As the steepness decreases, this zone is
called the continental rise. Introduction
To the Oceans
of Continental Shelfs Introduction
To the Oceans Soft
sediment of the shelf exposed to erosion from rivers and then the glaciers
started to melt, excess water cut canyons into the shelf.
refilled, flooding shelf and forming underwater canyons.
The rise slowed 3000 years ago and has
only risen 10m since.
To the Oceans
canyons occur in the margins which resulted from when the ocean level was lower with rivers
flowing over them eroding the soft sediments making deep gouges. Underwater landslides along the sides of
the canyons make the canyon bigger Introduction
To the Oceans
To the Oceans
of Reefs Fringing-along the
land Barrier-a lagoon between the
land and reef Atoll-a reef around a
lagoon (formally an island since eroded. Introduction
To the Oceans
To the Oceans
Formation Converge: one plate dives under another,
crumples and forms trenches...
To the Oceans
Currents Avalanche-like sediment
movements caused when turbulence mixes sediments into water above a sloping
bottom. Since this sediment-filled
water is now denser than the surrounding water, thick, muddy water can run down
at speeds up to 17mph.
These currents may have been responsible for enlarging submarine canyons Introduction
To the Oceans Turbidity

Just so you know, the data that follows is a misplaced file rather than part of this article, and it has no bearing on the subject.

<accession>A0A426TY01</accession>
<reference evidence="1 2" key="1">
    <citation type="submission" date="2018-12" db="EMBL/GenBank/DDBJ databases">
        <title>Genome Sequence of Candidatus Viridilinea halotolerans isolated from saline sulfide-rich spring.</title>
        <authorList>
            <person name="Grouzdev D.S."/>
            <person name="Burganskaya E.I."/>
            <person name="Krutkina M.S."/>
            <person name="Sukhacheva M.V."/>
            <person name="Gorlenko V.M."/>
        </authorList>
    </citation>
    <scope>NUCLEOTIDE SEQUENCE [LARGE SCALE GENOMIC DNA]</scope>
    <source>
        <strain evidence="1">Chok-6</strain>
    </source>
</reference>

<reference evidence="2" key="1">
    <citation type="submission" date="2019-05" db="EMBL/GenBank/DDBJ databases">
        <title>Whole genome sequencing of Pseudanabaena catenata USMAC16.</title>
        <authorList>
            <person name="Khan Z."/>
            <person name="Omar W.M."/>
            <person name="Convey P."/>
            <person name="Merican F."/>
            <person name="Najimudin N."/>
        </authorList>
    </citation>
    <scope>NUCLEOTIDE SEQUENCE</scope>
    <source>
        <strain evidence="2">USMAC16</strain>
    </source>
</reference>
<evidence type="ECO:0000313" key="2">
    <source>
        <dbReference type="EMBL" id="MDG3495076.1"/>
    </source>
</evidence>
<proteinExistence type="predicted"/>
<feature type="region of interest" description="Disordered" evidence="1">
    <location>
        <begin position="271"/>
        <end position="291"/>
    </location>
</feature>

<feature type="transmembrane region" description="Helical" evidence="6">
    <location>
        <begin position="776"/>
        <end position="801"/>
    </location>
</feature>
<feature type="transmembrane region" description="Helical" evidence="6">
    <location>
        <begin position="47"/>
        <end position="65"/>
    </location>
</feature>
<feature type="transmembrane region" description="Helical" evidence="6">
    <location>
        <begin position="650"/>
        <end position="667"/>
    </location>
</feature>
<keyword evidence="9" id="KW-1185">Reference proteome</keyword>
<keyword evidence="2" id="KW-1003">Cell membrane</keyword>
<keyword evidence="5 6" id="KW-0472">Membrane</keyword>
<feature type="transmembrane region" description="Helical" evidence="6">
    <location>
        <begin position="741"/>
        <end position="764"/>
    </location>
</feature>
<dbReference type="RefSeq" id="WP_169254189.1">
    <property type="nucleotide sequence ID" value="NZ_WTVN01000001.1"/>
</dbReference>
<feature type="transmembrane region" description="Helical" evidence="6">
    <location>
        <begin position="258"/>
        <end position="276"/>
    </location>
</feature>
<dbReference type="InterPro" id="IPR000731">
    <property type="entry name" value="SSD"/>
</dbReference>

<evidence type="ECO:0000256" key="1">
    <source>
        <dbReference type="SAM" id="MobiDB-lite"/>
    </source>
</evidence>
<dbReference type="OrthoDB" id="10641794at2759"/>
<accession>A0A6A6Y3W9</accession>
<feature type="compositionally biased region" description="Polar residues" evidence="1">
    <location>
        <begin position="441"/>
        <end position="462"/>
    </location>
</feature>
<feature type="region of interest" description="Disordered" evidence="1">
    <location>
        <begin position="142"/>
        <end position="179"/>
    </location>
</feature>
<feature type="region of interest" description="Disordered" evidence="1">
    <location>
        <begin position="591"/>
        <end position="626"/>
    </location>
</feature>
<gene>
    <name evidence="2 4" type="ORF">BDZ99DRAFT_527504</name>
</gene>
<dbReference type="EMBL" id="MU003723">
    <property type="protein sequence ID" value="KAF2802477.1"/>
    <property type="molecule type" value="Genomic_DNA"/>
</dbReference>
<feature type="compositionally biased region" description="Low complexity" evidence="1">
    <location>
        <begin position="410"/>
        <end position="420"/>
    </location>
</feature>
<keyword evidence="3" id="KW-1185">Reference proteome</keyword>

are 8 major plates, up to 100 miles thick and move slowly.
know the direction and speed so can figure out what the continent was like
before it moved.
Atlantic has been growing for 150 mil years. The theory of continental drift or plate
tectonics was only established in the 1960's. 200 million years ago, Pangaea fractured
and started moving apart 180 mil. yrs ago.
PLATE TECTONICS ALFRED WEGENER
climatologist and geophysicist who, in 1915, published as expanded version of
his 1912 book The Origin of
Continents and Oceans. This work was one of the first to suggest
continental drift and plate tectonics.
PLATE TECTONICS He suggested that a
supercontinent he called Pangaea had existed in the past, broke up
starting 200 million years ago, and that the pieces ``drifted'' to their present
positions. He cited the fit of South America and Africa, ancient climate
similarities, fossil evidence (such as the fern Glossopteris and mesosaurus), and similarity of rock structures. PLATE
The force that moves
the plates over the semi-solid layer of the upper mantle /asthenosphere is the convection currents (large
temp. difference between the mantle and crust) and moves plates either 1. apart, 2. together or 3. laterally.
Iceland;63.30 N 20.62 W;170 m elevation
photo, taken on November 30, 1963, shows the sixteen-day-old cone which became
the Island of Surtsey, off the southern coast of
Iceland. Born from the sea, it has provided scientists a laboratory to observe